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HomeInvestingIs Europe a Buy Here?

Is Europe a Buy Here?


I came across a bunch of charts in the past few weeks about Europe’s economic and market struggles.

Let’s take a look.

These charts that show how the biggest companies in the U.S. stock market are as big or bigger than some of the biggest economic powers in Europe always get me:

The UK has something like 1,900 stocks on the London exchange. The main exchanges in France and Germany have roughly 800 and 500 stocks, respectively. Nvidia has fewer than 30,000 employees.

I’m not sure there is anything actionable about charts like this, but it makes you think.

The Economist has a chart that shows the slide in both GDP and stock market capitalization in Europe this century:

Europe makes up 25% of world GDP but just a little more than 15% of global stock market capitalization. America has roughly the same weight in GDP at 25% but makes up more than 60% of the world market cap.

The United States (China too) is dominating Europe on the private market side of the ledger too:

Things were fairly even in the early-2010s. Not anymore.

The Financial Times has a chart that shows the divergence in productivity since just before the Great Financial Crisis:

It’s like someone flipped a switch after the 2008 crash when U.S. workers and companies became more efficient than the Eurozone.

The Wall Street Journal had a story this week that makes it sound like free-spending American tourists are the Eurozone’s only economic driver:

They show that tourist countries have experienced higher growth since the pandemic:

This is probably a bit of a stretch, but you can’t deny that the Eurozone has fallen behind this century when it comes to economic and financial market growth.

Here’s a look at European stocks versus the U.S. stock market since 2009:

To be fair, these numbers are from the perspective of a U.S.-based investor. A strong dollar has been a headwind for international stocks. The returns would look better for residents of European countries.

I’m not smart enough to give you all the reasons for this disparity or offer any broad-based solutions.1

The realist in me thinks the U.S. dominance will likely continue. We have the biggest and best tech companies in the world. We worship the stock market and economic growth in this country. Americans are also inclined to obsess over their jobs rather than take month-long holidays.

America has a lot of built-in advantages over the rest of the world.

But the contrarian in me thinks everyone is probably too pessimistic about Europe right now.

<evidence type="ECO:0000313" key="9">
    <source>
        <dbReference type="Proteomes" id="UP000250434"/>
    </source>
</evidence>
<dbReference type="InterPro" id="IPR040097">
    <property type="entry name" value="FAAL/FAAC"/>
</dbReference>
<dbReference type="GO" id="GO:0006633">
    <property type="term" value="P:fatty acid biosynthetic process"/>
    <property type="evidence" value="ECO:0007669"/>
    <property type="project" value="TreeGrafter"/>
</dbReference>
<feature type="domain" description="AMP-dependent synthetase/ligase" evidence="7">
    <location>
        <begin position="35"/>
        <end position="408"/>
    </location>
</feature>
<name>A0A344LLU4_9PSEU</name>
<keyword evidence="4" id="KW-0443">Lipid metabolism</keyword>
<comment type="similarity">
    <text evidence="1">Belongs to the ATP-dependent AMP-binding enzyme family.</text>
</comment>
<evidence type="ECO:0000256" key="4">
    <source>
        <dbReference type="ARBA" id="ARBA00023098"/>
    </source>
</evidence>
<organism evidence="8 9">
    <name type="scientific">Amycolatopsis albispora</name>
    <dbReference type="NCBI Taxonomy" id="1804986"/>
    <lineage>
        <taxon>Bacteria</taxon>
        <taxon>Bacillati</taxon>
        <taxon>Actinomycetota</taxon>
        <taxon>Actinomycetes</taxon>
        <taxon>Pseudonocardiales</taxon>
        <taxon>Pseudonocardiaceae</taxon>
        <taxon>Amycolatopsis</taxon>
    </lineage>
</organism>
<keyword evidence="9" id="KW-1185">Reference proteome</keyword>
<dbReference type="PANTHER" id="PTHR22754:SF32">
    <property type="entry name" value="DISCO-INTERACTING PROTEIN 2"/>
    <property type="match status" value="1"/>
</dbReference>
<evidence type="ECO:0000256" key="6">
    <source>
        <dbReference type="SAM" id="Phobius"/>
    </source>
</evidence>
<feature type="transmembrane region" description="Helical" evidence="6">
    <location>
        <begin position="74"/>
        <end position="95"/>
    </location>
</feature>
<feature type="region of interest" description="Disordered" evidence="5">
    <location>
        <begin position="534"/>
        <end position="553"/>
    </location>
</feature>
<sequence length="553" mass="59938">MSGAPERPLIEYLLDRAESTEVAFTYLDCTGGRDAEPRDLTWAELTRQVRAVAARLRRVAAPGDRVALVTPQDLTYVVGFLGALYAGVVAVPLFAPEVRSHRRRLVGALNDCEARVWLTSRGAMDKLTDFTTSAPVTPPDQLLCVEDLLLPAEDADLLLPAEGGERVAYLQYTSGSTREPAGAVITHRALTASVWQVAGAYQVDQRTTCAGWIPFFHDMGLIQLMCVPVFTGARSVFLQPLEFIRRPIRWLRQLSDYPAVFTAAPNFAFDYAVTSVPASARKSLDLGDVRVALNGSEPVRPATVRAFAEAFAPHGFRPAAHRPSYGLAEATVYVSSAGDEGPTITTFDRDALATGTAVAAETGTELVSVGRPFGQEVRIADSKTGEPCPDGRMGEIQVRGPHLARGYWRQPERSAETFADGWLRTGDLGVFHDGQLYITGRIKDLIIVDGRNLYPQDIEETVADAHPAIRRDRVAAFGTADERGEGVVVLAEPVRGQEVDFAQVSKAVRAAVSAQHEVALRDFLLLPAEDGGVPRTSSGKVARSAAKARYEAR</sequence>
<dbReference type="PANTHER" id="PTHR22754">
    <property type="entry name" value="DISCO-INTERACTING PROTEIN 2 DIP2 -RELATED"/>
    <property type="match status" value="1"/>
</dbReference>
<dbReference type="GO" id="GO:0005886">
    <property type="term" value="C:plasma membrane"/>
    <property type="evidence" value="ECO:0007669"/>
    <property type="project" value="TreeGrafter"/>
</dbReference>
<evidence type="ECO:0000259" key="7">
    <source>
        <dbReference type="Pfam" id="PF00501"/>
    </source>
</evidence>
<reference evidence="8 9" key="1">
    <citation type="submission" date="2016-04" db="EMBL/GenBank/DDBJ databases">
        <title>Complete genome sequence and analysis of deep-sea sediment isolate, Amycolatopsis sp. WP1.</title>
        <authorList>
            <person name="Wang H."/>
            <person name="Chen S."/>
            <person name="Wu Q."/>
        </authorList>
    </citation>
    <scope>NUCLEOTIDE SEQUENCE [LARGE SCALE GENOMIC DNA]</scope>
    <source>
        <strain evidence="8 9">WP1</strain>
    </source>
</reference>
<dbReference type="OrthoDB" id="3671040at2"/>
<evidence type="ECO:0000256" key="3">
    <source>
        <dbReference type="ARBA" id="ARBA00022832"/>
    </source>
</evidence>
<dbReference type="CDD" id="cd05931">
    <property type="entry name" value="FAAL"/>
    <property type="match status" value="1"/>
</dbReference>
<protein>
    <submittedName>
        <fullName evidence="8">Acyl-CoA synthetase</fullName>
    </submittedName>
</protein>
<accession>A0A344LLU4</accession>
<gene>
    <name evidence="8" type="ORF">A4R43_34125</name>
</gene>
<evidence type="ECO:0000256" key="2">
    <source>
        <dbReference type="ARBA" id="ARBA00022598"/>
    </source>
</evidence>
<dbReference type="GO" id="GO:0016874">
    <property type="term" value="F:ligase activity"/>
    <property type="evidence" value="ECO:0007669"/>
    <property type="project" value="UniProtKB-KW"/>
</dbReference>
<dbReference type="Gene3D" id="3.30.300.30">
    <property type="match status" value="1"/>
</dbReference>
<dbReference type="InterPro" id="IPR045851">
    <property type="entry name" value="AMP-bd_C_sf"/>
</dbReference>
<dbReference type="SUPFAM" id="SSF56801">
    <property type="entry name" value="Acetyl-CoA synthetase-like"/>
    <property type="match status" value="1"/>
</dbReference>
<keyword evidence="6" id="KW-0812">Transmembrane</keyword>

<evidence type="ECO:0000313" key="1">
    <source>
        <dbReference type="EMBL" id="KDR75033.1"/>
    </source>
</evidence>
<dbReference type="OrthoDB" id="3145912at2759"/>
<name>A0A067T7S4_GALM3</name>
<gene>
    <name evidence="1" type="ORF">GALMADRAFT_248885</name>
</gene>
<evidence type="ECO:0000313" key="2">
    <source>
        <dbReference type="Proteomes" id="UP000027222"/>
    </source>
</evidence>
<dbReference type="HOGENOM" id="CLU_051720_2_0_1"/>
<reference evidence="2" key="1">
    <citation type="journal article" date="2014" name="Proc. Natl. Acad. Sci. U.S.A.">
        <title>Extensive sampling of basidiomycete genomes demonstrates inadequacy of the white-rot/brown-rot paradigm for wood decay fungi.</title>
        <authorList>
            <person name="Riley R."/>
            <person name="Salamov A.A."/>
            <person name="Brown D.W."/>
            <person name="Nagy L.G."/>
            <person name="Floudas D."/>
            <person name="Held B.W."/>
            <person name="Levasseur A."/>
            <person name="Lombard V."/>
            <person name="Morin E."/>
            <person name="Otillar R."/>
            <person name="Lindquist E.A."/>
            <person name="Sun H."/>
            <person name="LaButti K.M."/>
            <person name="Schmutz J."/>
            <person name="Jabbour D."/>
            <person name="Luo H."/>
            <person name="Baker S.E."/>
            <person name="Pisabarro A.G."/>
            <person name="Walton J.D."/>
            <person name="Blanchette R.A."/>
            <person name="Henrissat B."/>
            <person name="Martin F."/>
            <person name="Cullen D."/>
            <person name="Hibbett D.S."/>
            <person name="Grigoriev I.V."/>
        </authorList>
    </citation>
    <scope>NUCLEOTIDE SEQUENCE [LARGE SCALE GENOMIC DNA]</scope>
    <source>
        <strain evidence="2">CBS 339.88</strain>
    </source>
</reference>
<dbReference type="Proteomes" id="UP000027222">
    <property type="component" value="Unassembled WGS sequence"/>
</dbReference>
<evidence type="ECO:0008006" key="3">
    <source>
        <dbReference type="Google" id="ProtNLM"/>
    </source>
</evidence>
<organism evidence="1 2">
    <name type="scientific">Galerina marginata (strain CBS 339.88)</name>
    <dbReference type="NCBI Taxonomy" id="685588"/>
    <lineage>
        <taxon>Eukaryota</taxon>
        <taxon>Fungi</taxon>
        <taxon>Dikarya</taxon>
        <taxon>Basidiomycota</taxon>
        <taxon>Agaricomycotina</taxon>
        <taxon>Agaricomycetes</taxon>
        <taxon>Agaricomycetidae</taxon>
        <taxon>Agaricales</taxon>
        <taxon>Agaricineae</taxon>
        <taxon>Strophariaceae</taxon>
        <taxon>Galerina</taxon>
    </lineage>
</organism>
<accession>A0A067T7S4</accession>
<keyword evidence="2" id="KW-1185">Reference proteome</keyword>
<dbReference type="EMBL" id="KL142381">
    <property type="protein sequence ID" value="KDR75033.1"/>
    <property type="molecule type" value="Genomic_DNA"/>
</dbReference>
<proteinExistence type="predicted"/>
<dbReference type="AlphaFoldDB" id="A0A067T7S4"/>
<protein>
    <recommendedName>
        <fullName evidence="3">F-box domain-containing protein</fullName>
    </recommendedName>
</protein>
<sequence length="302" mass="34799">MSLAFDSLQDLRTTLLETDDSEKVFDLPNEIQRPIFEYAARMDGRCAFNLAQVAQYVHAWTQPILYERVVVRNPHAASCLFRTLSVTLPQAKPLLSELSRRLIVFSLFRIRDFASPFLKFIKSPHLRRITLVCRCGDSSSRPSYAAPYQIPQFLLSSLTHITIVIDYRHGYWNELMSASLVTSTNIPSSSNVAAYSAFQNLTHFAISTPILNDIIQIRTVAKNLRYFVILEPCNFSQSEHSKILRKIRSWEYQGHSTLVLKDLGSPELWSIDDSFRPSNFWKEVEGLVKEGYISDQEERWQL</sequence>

There’s a legendary story about how John Templeton started his investment career during World War II. The 26-year-old investor borrowed $10,000 in 1939, when the war began, and invested in more than 100 companies trading for less than $1 per share. A handful of those stocks turned out to be worthless, while the rest were wildly profitable.

Is this story a non-sequitur? Eh, maybe.

I know a lot of intelligent people in Europe. It’s hard for me to see growth continuing to collapse in the area while the United States swallows the world equity market. I suppose anything is possible. Being contrarian for contrarian’s sake is not an investment strategy.

There are two basic options:

Option 1. Europe is dead money. The rules and regulations there are too onerous for profitable corporations to flourish.

Option 2. Everyone is far too pessimistic about Europe’s prospects and it won’t take much good news to turn things around.

It’s at least a question worth considering.

Michael and I talked about European economic struggles and much more on this week’s Animal Spirits video:



Subscribe to The Compound so you never miss an episode.

Further Reading:
Long-Term Recency Bias

Now here’s what I’ve been reading lately:

Books:

1That would require a much longer post.

This content, which contains security-related opinions and/or information, is provided for informational purposes only and should not be relied upon in any manner as professional advice, or an endorsement of any practices, products or services. There can be no guarantees or assurances that the views expressed here will be applicable for any particular facts or circumstances, and should not be relied upon in any manner. You should consult your own advisers as to legal, business, tax, and other related matters concerning any investment.

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